In science frustration can become part of everyday life: the experiment doesn't work the way you wanted, someone else booked the instrument you needed, and of course the fact the paper (or your thesis) won't write itself. Most people try to avoid frustration; it is generally thought to be bad for your health. However, for some condensed matter physicists frustration—specifically frustrated magnetism—is something to be sought out. Magnetic frustration arises from an incompatibility between the arrangement of magnetic atoms in the crystal structure, and the type of magnetic interaction between those atoms. The classic example is that of the 2D triangular Ising antiferromagnet: magnetic spins that must be antiparallel on a triangle will never all be satisfied.
There are two beautiful things about the general family of geometrically frustrated materials. The first is that the diffraction patterns obtained are highly complex, incorporating Bragg reflections and diffuse scattering arising from the ordered and disordered parts of the structure respectively. Secondly, frustrated systems can give rise to collective 'emergent' structures, large-scale assemblies that are much larger than the simple particle-particle interaction driving them. Magnetic vortices in the skyrmion phase of chiral ferromagnets and spin-ice magnetic monopoles are two topical examples.
Theoreticians love coming up with exotic combinations of lattice geometry and magnetic interactions (of which there are many) and calculating properties. A fundamental challenge is finding real materials harbouring such unusual states. In particular, canonical examples of low-dimensional frustrated magnets can be very difficult to realise due to interactions between planes or chains of magnetic atoms persisting.
Systems chemistry meets magnetism
In systems chemistry emergent states also arise, but from combinations of supramolecular, rather than magnetic, interactions. Here a complementary challenge exists: rather than finding real examples, developing general approaches to control the emergent states becomes the problem. So we ask, can combining approaches from these conceptually-related fields help to address the challenges of each?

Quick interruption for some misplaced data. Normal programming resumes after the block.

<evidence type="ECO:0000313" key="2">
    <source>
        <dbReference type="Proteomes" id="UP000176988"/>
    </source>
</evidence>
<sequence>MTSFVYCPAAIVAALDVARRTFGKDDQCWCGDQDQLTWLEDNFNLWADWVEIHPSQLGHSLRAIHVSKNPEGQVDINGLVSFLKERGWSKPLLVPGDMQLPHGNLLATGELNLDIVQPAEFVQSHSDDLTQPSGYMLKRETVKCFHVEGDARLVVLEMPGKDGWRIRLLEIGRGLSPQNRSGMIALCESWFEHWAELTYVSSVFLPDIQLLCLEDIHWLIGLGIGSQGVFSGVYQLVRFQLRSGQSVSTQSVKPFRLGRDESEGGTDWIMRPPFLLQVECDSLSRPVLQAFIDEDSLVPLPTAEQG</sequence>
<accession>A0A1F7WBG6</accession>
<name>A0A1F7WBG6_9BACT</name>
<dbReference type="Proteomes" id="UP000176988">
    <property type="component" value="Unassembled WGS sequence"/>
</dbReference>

In our recent study, we interpret the solid phases of gold(I)/silver(I) cyanides as mimics of known, and previously unrealised, frustrated magnets. AuCN and AgCN have well known structures: in each the metal coordinatively bonds to two cyanides in a linear arrangement, and these inorganic polymer chains pack on a triangular lattice. The key structural degree of freedom is the relative vertical shifts of these chains. AuCN adopts a structure based on alignment of chains, whereas AgCN is based on displacements of one third of the unit cell height — a difference rationalised by considering competing inter-chain interactions. A switch from stronger metallophilic (AuCN) to stronger electrostatic (AgCN) interactions qualitatively explains this difference; quantitively these states can be mapped onto the ground states of the 2D triangular XY (anti)ferromagnet using quantum mechanical calculations. Critically the system can be thought of as truly 2D in nature as each chain acts as a self-interacting entity with its neighbours.
(In the case of AgCN the dominant electrostatic interactions lead to a frustrated system as the lowest energy state is where chains are displaced by one half but this is not realisable on the triangular lattice. Rather, the lowest-energy compromise (i.e. displacements by 1/3) is adopted throughout this structure.)
The real fun results when we consider the mixed-metal cyanide Ag1/2Au1/2(CN). Inter-chain interactions now include both the electrostatic and metallophilic interactions as before, but also the difference in strength between aurophilic (Au...Au) and argentophilic (Ag...Ag) interactions. It transpires that the analogous magnetic system (the 2D triangular bilinear-biquadratic system) is known from theory, but had never been realised. By calculating structural models from the theoretical phase diagram of the system, we are able to pinpoint the correct combination of interactions that accounts for the atypical diffraction pattern of Ag1/2Au1/2(CN). Moreover, we find the presence of emergent screw dislocations (related to the spin vortices for the magnetic system) that are encoded for by the self-interaction potential of an individual Au–CN–Ag–CN–Au chain.
Mappings between magnetic and structural states are not new, but here we demonstrate a path to realising exotic 2D magnetic states in chemical analogues that are difficult (if not impossible) to make when considering magnetic interactions alone. Probing excitations and/or the response to external stimuli are exciting avenues of further research. Are the screw dislocations static or mobile? Can temperature or pressure be used to vary the strength of exchange parameters?
Encoding complexity within supramolecular analogues of frustrated magnets
A B Cairns, M J Cliffe, J A M Paddison, D Daisenberger, M G Tucker, F-X Coudert and A L Goodwin
Nature Chemistry, 8, 442–447 (2016)
This post originally appeared as a highlight on the Goodwin Group research pages here.